Workshop Series: Extreme Collecting

This looks great - I'm hoping to attend the first workshop in December. Anyone else up for that?


What are the acceptable boundaries for the practice of collecting? How can new strategies in collecting be implemented? Extreme Collecting explores the process of collecting that challenges the bounds of normally acceptable practice.

Through a series of four workshops Extreme Collecting aims to apply a critical approach
towards the rigidity of museums in maintaining essentially 19th century ideas to collecting and
move towards identifying priorities for collection policies in British museums that are inclusive of acquiring 'difficult' objects. Extreme Collecting may apply to the collection of
those objects supposedly so mundane and mass-produced as to appear uninteresting. Alternatively, it also applies to the collecting of objects that have physical characteristics – of
ephemeral substance, size and scale – that make it impossible to acquire and exhibit or are
prone to rapid decay. Sustainability of collections is a vital consideration in a world where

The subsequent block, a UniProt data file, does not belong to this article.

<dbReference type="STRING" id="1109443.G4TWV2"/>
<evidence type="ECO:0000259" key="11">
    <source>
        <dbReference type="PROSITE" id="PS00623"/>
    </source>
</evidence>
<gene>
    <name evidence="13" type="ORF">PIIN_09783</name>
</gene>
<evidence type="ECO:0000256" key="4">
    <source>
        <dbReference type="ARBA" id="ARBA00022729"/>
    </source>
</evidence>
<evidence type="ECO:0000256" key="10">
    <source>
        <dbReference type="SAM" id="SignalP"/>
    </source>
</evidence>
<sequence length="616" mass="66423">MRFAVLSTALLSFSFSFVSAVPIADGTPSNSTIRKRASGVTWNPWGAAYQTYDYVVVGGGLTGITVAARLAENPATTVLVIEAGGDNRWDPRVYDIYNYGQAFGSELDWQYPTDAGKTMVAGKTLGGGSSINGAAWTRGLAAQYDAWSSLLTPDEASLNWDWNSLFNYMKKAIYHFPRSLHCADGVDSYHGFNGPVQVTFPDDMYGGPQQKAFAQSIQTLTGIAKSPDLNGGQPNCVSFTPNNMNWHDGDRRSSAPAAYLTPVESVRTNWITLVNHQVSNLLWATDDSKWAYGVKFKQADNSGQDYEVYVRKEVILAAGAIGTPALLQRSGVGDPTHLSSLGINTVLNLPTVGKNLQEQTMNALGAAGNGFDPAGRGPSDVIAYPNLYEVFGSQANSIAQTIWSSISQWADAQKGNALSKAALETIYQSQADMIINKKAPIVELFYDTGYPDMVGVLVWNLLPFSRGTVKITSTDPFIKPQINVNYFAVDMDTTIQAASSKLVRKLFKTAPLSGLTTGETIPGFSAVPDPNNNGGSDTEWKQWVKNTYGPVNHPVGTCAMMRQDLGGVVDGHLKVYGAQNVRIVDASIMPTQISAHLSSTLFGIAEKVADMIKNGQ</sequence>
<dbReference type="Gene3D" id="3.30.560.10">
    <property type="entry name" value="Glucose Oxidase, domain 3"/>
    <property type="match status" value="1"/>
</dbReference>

institutions are dominated by audit culture and by tick box compliance. Addressing these issues we may begin to plan for and manage the museum collections of the future.

A workshop series organised by University College London in cooperation with the British Museum, supported by the AHRC

Workshop Details:

Workshop 1: Extreme Collecting: Intellectual Foundations to 'Difficult' Objects
Friday, 14 December 2007, 1-6 pm

Workshop 2: Ethnography of the Ordinary
Thursday, 31 January 2008, 1-6 pm

Workshop 3: Scale, Size and the Ephemeral
Thursday, 28 February 2008, 1-6 pm

Workshop 4: Collecting and Source Communities
Monday, 31 March 2008, 1-6 pm


The workshops will take place at the British Museum, Sackler Room.


For registration and enquiries contact: There is no fee, but registration is required since attendance is limited to 40 participants for each workshop.

Project organisers:
Graeme Were (UCL), Jonathan King (British Museum), Robert Storrie (British Museum), Jan Geisbusch (UCL)


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